Venture Capital For Dummies
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Your goal with your pitch deck is to tell a powerful story to your potential investors. With the company overview, you create a context for your message. After you have set the context, you can start getting into the details about your company. Put your company in a conceptual box so your audience knows very basically who you are.

Give venture capitalists the 500,000 foot view of your company by saying, “We are a software company,” “We make medical devices,” or “Our company makes educational toys.”

This tactic may seem as though you are stating the obvious, but this simple, declarative statement lets you make sure that the audience doesn’t mistake you for a different kind of company. If audience members are confused upfront, half your pitch may go by before they get straightened out. Think of all the information they’ll miss!

After putting your company in a conceptual box, you need to tell the listeners what exactly you do. Very clearly. This is much harder than you think.

To be totally sure that your message is clear, talk to people who don’t know your industry or your company. Tell them in two or three sentences what you do. Ask them to use their own words to describe your company. Until they get it right, you haven’t gotten it right.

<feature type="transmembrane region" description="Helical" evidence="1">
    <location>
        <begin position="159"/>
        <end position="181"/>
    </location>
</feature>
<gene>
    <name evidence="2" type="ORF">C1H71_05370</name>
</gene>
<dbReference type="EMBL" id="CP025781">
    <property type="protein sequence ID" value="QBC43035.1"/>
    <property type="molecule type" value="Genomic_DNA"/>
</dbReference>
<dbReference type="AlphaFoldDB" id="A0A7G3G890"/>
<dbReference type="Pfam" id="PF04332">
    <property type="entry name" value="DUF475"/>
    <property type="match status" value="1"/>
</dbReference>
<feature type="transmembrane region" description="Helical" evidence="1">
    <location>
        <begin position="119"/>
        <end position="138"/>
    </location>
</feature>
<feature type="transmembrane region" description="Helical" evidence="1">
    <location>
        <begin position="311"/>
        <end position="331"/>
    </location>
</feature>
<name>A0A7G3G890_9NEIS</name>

Some companies describe themselves by saying that they are the X for Y: “We are the Facebook for Airline Pilots” for example, or “We are the Big O Tires for bicycles.” If you use this method be careful that you aren’t diverting attention away from your own company and confusing the audience more.

As part of the company overview, you can also mention a little about your company history if doing so gives you clout. Some companies have an impressive lineage to tout, and doing this upfront can set the tone for the rest of the talk. If your company has spun out of a well-respected company, share this information as part of the company overview.

Similarly, if two founders came from high-level positions in well-known companies and joined up to create your company, you want to flaunt that powerful history. If you can point to a household name (think Microsoft, Nestle, Wal-Mart, or Toyota) and say, “We came from there,” do it early.

About This Article

This article is from the book:

About the book authors:

Nicole Gravagna, PhD, Director of Operations, and Peter K. Adams, MBA, Executive Director for the Rockies Venture Club, connect entrepreneurs with angel investors, venture capitalists, service professionals, and other business and funding resources.

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